Could this be the definition of a Primal? Close enough to pass?
Is a primal, then, a form of abreaction, as trotting and galloping are forms of running? The IPA Board of Directors came to that conclusion when we evolved the IPA Statement of Essence a number of years ago. The heading of that statement is, "COMMUNITY - PRIMAL ABREACTION - BEING."
Again, taking the position that the real definition is the one offered by the inventor, let's look at the definition of abreaction given by Freud and Breuer in 1893:
"The fading of a memory or the losing of its affect depends on various factors. The most important of these is whether there has been an energetic reaction to the event that provoked the affect. By 'reaction' we here understand the whole class of voluntary and involuntary reflexes - from tears to acts of revenge - in which, as experience shows us, the affects are discharged. If this reaction takes place to a sufficient amount, a large part of the affect disappears as a result. If the reaction is suppressed, the affect remains attached to the memory... The injured person's reaction to the trauma only exercises a completely 'cathartic' effect if it is an adequate reaction - as, for instance, revenge. But language serves as a substitute for action; by its help, an affect can be 'abreacted' almost as effectively..."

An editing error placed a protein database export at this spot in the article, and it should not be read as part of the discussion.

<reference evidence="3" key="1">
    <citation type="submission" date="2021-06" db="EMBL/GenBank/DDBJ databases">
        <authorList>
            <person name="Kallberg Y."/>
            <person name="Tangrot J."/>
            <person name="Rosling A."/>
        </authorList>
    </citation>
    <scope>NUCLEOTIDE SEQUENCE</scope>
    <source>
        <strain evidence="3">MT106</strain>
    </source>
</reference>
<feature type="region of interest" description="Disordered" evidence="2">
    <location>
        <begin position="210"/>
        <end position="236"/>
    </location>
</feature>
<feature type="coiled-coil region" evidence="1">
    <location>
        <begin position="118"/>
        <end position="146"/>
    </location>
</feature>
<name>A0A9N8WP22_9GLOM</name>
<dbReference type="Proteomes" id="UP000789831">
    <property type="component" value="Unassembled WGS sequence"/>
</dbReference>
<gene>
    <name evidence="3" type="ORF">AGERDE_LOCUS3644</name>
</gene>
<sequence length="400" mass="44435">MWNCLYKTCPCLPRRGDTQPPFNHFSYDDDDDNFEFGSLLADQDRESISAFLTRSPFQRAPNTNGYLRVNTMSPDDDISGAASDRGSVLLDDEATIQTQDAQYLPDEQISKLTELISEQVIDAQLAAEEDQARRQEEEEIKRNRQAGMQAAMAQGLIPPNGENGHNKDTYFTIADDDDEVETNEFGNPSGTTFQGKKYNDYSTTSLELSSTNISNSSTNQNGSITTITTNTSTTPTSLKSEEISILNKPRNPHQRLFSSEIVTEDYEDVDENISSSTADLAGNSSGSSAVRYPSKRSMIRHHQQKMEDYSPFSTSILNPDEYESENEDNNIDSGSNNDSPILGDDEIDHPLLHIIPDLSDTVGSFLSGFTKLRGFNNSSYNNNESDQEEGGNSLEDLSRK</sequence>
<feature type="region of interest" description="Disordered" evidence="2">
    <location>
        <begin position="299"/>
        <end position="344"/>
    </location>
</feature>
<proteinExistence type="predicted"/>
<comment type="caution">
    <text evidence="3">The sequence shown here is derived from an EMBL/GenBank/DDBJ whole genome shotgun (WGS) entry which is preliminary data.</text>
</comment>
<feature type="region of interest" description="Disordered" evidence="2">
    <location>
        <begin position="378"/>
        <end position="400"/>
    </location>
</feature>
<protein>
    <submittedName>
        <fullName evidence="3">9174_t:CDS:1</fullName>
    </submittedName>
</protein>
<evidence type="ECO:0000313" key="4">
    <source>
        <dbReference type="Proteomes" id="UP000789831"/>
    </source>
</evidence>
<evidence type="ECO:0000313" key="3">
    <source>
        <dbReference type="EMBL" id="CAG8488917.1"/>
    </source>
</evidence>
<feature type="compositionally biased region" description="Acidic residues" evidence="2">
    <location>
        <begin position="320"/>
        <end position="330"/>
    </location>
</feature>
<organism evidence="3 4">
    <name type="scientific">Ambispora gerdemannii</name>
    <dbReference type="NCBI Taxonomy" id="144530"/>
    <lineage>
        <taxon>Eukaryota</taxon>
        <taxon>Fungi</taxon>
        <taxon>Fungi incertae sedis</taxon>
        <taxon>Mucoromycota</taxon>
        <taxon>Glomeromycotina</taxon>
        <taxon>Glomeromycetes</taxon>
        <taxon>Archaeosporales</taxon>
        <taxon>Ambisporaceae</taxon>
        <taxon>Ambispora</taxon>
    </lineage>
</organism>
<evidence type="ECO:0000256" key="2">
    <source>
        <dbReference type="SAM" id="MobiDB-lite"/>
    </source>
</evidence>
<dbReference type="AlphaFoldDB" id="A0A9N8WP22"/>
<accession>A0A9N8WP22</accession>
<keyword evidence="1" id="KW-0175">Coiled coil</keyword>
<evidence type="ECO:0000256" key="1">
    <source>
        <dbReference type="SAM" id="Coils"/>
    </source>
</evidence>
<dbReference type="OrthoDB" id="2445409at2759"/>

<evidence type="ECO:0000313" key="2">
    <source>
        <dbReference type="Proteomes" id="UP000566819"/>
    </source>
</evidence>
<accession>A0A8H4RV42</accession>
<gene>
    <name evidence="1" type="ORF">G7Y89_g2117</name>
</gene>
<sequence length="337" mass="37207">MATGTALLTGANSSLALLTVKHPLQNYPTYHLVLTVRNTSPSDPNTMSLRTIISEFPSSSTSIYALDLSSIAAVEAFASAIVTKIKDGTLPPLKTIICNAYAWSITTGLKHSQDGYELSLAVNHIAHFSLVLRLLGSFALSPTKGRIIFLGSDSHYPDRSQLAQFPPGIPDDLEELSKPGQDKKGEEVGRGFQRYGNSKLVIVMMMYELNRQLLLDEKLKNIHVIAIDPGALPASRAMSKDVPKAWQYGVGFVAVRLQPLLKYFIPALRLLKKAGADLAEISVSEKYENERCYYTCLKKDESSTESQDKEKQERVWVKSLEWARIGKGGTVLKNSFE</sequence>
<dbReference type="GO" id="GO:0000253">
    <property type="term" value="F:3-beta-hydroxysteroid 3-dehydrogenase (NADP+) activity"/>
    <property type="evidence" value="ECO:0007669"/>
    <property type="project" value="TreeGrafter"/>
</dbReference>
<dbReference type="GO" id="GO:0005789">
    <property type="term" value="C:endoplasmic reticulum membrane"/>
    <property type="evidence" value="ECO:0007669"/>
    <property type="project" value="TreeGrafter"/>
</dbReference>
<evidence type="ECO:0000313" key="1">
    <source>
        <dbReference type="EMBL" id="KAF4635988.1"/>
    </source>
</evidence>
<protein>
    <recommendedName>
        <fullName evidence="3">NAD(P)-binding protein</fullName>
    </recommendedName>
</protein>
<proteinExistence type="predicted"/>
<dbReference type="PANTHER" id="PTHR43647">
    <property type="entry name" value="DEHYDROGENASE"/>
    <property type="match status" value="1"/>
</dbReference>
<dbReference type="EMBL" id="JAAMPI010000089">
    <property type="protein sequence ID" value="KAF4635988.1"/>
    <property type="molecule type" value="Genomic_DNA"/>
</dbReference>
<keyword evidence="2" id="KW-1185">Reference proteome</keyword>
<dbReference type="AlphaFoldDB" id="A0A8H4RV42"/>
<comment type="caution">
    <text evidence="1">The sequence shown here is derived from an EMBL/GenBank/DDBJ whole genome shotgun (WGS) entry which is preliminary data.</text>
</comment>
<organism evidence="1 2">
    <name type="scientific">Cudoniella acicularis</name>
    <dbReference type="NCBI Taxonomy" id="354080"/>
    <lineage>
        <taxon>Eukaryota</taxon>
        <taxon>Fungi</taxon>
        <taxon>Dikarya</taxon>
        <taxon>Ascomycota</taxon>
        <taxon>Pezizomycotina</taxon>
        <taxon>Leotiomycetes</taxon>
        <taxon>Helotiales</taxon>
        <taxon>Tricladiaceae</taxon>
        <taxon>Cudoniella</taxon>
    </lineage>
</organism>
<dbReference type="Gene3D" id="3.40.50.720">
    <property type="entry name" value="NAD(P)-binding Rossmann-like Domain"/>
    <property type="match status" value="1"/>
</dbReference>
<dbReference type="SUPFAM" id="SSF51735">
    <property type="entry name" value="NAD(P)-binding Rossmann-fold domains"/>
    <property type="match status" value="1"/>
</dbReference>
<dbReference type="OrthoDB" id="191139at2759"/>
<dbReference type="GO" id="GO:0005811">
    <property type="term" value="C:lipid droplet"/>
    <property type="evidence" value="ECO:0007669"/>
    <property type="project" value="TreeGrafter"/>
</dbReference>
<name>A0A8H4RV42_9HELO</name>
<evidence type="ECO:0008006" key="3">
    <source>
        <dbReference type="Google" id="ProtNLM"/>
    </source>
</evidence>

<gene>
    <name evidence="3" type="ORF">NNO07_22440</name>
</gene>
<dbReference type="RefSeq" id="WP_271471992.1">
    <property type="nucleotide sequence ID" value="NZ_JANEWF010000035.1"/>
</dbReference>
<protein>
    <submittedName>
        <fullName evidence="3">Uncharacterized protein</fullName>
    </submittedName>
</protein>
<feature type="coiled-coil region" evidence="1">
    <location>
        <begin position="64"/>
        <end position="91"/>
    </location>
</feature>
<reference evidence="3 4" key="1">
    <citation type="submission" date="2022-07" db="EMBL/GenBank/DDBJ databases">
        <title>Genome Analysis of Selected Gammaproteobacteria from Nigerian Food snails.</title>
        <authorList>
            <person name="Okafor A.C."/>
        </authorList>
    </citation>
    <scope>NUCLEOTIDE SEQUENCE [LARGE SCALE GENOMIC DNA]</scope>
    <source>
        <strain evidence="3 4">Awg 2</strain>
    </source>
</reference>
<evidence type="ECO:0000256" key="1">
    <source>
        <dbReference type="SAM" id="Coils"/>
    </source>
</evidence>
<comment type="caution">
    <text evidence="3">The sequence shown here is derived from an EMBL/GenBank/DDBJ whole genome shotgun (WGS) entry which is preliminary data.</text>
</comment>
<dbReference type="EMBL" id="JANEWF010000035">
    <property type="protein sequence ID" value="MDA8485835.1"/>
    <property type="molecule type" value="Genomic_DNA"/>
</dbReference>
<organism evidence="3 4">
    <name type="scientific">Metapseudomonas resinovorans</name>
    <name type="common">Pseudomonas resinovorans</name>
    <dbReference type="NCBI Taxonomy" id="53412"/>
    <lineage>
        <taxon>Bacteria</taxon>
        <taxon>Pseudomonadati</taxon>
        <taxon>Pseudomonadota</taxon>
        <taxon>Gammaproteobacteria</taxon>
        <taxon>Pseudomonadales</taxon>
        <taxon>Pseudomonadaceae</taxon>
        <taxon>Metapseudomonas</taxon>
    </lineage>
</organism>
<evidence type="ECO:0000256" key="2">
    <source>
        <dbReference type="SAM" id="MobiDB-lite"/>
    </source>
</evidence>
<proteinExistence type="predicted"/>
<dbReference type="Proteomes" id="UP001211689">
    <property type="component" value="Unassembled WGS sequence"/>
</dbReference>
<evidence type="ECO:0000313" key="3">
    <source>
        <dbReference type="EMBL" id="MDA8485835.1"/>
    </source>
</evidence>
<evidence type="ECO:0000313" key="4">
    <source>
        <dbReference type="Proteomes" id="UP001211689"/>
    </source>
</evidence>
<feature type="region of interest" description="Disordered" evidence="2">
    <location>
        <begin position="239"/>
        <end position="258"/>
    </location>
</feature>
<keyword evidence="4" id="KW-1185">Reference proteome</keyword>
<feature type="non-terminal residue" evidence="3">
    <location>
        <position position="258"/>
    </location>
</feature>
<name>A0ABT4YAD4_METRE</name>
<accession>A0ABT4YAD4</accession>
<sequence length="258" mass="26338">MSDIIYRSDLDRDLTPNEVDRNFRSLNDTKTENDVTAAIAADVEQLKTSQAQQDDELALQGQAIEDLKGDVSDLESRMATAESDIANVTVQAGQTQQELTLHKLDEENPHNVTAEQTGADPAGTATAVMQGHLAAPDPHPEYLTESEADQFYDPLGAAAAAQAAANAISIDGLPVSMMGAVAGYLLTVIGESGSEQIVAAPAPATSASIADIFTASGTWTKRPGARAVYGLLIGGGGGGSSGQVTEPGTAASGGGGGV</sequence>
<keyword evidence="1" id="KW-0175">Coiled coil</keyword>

("Catharsis" and "abreaction" made their first published appearance in the above passage from "Preliminary Communication, 1893" in Studies in Hysteria, 1895.)
Freud, like Janov, never seems to define abreaction clearly, except in bits and pieces. Here are some additional bits and pieces from Studies in Hysteria:
"It will now be understood how it is that the psycho-therapeutic procedure which we have described in these pages has a curative effect. It brings to an end the operative force of the idea which has not been abreacted in the first instance by allowing its strangulated affect to find a way out through speech." [pg. 52]
"I knew that she had not told me everything and insisted on her continuing her story until the pain had been talked away. Not until then did I arouse a fresh memory.
"During this period of 'abreaction,' the patient's condition, both physical and mental, made such a striking improvement..." [pg. 189]
"This lady celebrated annual festivals of remembrance at the period of her annual catastrophes, and, on these occasions, her vivid visual reproductions and expressions of feeling kept to the date precisely... I should be very interested to know whether the scenes which she celebrated at these annual festivals of remembrance were always the same ones or whether different details presented themselves for abreaction each time..." [pg. 204]
Is a primal a form of abreaction?
I propose that it is, based upon the following two essential similarities between a Primal and an abreaction: Both involve re-experiencing a past traumatic event, and both result in releasing the affect attached to that event through affect discharge. In their different ways, both Freud and Janov clearly include these two basic essentials in their descriptions.
The depth of affect attached to a trauma was, perhaps, beyond Freud's imagination - perhaps not. At any rate, there seems to be a dramatic difference in the depth of affect expressed in a Primal as compared to an abreaction, as described by Freud, but this is simply galloping instead of trotting.
This article appeared in the Summer 1994 IPA Newsletter.